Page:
I was standing in the front of the coal fire in The Junction warming my backside.
That well known local character Edi of Lock Lane said: “You would make a better door than a window.”
I thought that was a good old fashioned Yorkshire expression, I’ve since discovered that the saying is popular in Ireland and America too.
In Mexico they have a saying that goes la carne del Burro no es transparente, which roughly translated means you can’t see through a donkey.
While in France they say ta pere n’est pas vitrier, your father is not a glass blower, which I think is a lovely phrase and particularly suited to those from Castleford. Edi, take note, next time I’m in your road, tell me that my father is not a glass blower.
No matter what I seem to write about, I still get more people coming up to me to talk about the origin of old phrases and words than any other thing I’ve mentioned.
I’m still not sure why this is. I’ve thought about it a lot and the only thing I can come to is that we like to look after language.
The other week, a very kindly man called Fred Taylor tracked me down in my favourite record shop because he wanted to give me some books about jazz music.
Fred said: “While I’ve got you, let me tell you my favourite Yorkshire verb, it’s “thoil” do you know what it means?” I was about to say I hadn’t heard anybody say it for ages when he said: “It means, you can afford something but you can’t justify the expense.”
I agreed, but I knew that it also means, when used in the negative, as in “I can’t thoil it” that you can’t stand something, but you must.
Thoil is a northern corruption of the verb “to thole” a very ancient word that comes from the old Norse “thola” meaning to bear or the old German “tholian” meaning to endure or suffer.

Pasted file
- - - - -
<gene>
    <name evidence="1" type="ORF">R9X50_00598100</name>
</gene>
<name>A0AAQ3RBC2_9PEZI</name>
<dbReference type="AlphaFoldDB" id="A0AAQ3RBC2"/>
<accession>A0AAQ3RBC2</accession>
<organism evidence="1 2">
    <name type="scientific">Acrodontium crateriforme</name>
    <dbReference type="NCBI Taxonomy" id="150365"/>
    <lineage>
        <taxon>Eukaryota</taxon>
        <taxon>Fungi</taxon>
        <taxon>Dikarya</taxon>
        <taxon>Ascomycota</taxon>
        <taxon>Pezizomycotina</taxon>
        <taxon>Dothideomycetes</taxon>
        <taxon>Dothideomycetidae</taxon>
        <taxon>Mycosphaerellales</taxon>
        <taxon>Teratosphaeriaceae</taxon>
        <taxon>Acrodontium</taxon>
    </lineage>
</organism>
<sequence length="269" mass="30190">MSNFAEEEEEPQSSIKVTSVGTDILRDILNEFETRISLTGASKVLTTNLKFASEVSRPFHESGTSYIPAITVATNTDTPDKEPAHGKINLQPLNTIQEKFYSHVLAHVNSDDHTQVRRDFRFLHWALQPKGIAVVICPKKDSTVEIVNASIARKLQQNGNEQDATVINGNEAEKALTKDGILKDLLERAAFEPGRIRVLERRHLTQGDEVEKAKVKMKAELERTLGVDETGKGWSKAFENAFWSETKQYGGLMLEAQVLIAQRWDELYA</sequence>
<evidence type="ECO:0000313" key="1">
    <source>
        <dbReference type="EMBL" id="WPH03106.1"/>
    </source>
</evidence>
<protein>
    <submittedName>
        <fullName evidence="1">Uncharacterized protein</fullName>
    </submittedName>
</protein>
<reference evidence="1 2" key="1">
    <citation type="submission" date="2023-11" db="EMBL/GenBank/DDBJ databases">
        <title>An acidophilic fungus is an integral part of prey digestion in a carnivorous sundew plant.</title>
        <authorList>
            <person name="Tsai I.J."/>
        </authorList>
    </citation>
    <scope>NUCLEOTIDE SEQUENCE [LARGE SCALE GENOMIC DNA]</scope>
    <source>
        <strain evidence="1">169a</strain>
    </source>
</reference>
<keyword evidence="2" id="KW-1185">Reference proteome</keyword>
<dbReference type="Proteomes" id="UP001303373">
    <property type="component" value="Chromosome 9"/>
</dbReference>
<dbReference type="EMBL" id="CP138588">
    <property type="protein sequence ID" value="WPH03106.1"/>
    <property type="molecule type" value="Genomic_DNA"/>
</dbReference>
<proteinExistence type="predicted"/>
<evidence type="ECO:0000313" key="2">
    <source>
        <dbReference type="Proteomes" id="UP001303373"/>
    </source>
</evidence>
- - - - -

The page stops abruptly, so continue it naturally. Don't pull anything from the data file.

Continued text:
This word existed long before it was written down and it was written down a long, long time ago. It’s a word that is in Beowulf, the oldest surviving poem in old English dialect and perhaps our most important work of Anglo Saxon literature.
Nobody knows when Beowulf was actually written down, it was initially passed on by word of mouth, but it may have been as early as the 8th century and it was transcibed in England, though it concerns events in Denmark and Sweden.
These days the most celebrated translation of Beowulf and the one taught in schools is the one made by Seamus Heaney the poet in the 1990s. I had the great honour and pleasure of meeting Heaney at Harvard University in Boston while he was working on it. He told me he was having trouble accessing the dense nature of the poem until he started to recognise some of the words and phrases in it.
One of these words was the very one Fred Taylor said to me recently in Pontefract - thoil. Heaney recognised it as a word his elderly aunt had used when a child had died in a family they knew. She said: “The parents will just have to thoil.”
Having seen this word and dredging his memory, the whole manuscript opened up to him and he easily found other archaic terms that had been in everyday use in his own childhood. These were words that had somehow survived being passed mouth to mouth for centuries.
I have this theory, I know that we learn language from books and television, radio and records, but the language we know best is the language passed down to us from our forbears and this is the one that we are most comfortable with.
In the case of words like thoil they have been passed down like holy relics for generation after generation and incredible as it seems we are using words that were said when William the Conqueror was just a twinkle in his dad’s eye. I love to know about things like that.
Now, I know that Fred Taylor still uses this word thoil and I am going to start using it whenever I get the opportunity, but do you know anybody else who says it?
If you do, you can tell them they’re helping to maintain a word that is well over a thousand years old and you can thank them for looking after it.